At the Carlson School, watching community relationships bloom is one of the best parts of Morgan Kinross-Wright’s job. As the director of the Carlson Undergraduate Business Career Center, she works closely with local businesses and alumni to forge mutually beneficial relationships. “A great majority of the companies and organizations we work with give back, not only in terms of financial gifts, but also they give a tremendous amount of time to help our students in workshops, classes, skill development, and more,” she says.
        No matter what kind of relationship a company forges with the Carlson School, the impact for both businesses and students is often the same. “The companies and organizations are getting top talent and building strong pipelines of talent to take their organization into the next round of leaders,” Kinross-Wright says. “It is very rewarding to see the relationships we build grow and mature.”

BY SARA GILBERT FREDERICK

startup – 15 years of progress

BY KEVIN MOE

On one side are undergraduate students eager to learn about the business world. On the other side are seasoned professionals seeking to impart their collective wisdom and experience. Bringing these sides together for one-on-one collaboration is the job of the Carlson Undergraduate Mentorship Program.
15 Years of Progress quote        Now in its 15th year, this program has remained consistently popular, with between 500 to 600 students and mentors participating annually. Mentors, many of whom are alumni, come from nearly every business profession. Although most work in the Twin Cities area, many are from other cities and states, and some from around the world.
        This school year’s mentorship program kicked off with a standing-room only event last October in the 3M Auditorium. The event featured a keynote address from Steve Schussler, founder of Rainforest Café and numerous other entrepreneurial ventures. Following his address, mentors and mentees met for the first time and spent the rest of the evening getting to know each other.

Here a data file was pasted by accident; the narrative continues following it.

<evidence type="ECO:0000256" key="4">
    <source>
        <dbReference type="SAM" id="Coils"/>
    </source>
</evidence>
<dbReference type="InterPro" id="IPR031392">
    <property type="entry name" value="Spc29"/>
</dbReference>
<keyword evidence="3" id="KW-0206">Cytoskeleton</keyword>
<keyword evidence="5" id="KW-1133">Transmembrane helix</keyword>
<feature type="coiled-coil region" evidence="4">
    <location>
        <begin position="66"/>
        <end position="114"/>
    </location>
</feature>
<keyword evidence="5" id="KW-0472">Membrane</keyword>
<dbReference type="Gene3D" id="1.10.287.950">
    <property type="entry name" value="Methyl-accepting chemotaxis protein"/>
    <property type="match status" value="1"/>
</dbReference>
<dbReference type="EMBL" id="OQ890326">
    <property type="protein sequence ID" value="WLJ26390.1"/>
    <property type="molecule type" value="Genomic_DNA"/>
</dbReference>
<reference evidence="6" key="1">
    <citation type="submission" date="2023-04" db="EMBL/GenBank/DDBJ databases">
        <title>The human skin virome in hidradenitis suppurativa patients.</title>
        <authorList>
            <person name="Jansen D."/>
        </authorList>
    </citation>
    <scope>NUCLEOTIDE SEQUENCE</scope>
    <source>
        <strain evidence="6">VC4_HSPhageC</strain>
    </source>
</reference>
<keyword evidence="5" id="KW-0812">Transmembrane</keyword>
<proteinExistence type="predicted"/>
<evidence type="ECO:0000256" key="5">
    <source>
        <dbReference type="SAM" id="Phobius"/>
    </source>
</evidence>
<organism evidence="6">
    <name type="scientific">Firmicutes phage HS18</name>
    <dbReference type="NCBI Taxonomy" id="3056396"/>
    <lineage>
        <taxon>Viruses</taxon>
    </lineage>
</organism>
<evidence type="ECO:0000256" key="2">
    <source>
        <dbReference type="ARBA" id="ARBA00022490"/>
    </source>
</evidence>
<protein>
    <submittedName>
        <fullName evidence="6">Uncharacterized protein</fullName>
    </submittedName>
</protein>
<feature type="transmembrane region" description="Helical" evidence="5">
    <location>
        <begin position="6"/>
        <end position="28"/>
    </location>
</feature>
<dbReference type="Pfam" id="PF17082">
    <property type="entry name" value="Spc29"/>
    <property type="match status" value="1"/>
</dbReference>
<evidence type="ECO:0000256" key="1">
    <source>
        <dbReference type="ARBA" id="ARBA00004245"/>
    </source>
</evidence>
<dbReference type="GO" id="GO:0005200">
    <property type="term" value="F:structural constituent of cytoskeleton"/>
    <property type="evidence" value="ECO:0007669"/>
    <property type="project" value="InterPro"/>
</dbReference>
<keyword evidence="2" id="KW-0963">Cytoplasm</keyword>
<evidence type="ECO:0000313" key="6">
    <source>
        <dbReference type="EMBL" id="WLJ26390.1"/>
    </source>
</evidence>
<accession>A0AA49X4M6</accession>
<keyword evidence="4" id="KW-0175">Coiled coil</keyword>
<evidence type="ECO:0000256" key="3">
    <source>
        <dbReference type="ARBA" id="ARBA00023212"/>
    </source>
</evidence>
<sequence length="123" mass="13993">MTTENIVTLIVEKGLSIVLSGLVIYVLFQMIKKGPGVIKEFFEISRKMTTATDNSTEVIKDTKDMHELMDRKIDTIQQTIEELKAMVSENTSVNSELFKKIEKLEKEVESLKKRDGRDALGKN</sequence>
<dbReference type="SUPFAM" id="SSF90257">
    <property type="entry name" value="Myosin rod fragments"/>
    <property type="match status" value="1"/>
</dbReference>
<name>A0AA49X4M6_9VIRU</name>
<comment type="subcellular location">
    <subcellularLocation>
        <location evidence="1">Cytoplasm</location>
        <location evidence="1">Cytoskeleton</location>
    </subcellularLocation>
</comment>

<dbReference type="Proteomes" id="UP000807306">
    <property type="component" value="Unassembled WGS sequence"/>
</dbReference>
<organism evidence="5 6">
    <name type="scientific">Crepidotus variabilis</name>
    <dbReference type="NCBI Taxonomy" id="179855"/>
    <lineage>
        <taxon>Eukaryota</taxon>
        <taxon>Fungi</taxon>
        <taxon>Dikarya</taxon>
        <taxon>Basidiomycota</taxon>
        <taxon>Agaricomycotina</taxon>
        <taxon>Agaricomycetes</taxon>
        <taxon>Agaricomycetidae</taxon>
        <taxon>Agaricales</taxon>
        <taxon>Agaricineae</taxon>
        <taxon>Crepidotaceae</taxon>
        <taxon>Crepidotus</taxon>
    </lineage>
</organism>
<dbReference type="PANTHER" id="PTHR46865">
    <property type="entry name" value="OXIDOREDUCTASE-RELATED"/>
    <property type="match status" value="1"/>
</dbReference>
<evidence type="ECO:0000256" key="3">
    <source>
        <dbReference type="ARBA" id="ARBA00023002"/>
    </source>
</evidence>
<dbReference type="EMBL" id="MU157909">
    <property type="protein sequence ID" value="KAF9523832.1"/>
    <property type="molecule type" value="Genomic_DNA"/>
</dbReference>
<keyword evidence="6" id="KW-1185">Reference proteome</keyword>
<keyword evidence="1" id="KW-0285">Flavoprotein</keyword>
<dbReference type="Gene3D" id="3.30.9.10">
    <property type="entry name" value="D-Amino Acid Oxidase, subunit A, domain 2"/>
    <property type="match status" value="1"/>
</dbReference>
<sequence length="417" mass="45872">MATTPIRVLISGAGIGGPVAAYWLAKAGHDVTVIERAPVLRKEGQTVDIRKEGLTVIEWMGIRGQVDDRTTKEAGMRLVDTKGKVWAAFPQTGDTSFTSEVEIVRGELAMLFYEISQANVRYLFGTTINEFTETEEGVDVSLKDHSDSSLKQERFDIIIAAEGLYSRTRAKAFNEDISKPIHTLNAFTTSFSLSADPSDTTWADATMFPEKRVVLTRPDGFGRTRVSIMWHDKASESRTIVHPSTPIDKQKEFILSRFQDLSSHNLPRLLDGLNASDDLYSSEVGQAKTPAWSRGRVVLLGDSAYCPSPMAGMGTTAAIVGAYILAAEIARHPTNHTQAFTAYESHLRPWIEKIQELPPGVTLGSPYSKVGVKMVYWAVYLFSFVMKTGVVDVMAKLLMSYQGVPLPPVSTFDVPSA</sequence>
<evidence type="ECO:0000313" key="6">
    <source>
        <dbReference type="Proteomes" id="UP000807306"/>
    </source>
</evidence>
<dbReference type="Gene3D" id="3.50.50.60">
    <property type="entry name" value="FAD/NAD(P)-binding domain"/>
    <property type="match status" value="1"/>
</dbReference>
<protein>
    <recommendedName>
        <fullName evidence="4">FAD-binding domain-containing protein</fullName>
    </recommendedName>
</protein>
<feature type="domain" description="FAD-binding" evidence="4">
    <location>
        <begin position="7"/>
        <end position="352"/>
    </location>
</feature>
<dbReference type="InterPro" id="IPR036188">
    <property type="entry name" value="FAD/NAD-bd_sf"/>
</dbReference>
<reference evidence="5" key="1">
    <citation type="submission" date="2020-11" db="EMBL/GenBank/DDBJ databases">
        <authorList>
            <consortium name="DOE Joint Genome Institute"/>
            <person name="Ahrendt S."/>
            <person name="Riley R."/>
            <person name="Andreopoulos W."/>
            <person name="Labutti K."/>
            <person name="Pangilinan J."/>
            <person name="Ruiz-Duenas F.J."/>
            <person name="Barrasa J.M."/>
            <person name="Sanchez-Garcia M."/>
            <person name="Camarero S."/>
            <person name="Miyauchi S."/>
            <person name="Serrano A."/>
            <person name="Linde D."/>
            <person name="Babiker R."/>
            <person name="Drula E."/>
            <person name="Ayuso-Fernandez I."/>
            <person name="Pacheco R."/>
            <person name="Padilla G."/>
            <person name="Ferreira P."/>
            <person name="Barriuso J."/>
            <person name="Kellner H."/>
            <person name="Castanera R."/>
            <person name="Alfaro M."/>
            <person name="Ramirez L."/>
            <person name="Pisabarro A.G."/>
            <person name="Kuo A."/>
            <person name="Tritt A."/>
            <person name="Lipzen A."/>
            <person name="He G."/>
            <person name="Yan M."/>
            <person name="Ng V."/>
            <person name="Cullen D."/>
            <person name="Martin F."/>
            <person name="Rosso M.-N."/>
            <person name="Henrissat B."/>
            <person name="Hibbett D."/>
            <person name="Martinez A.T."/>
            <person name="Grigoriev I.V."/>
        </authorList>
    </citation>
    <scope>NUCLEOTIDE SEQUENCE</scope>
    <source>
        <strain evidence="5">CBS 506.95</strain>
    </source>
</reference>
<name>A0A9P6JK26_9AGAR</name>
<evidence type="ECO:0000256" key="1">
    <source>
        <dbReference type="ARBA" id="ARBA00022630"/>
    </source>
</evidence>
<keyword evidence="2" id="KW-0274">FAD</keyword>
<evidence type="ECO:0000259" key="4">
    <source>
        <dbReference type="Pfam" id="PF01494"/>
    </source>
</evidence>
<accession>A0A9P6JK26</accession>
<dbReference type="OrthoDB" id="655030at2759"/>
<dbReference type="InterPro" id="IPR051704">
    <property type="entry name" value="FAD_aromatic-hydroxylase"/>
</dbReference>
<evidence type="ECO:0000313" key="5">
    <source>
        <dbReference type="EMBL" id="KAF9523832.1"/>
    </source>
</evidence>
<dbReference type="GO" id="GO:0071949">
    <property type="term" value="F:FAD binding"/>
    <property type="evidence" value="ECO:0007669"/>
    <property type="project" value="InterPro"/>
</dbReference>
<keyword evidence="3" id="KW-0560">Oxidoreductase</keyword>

Mentors and mentees are paired based on their functional areas as well as personal interests, as determined from applications both parties fill out beforehand. In participating, both mentor and mentee agree to meet or connect with each other at least once a month from October through April. “The mentorship program helped me make a more informed decision about my major choice,” says senior Payal Kapoor. “It has allowed me to meet three unique mentors in different fields, including corporate finance, investments, and international business, and has exposed me to the variety of future paths a finance or business degree provides.”
        Find out more about the program here:
http://carlson.umn.edu/alumni/undergraduate-mentorship-program.html.

TOC Home From the Dean Carlson in the Community Corporate Connections Carlson Reaching Out International Network Impact of Carlson Carlson Leadership Transitions Form and Function 5 Things 3 Questions Planting a SEED On the Rise Global Awareness 15 Years of Progress Opportunity of a Lifetime A Fresh Look at the Teenage Material World Investor Sentiment vs. Conventional Market Wisdom Full-Time MBA Students Embark on Global Discovery Class Notes Full Disclosure Doran Challenge Update What is GOLD Home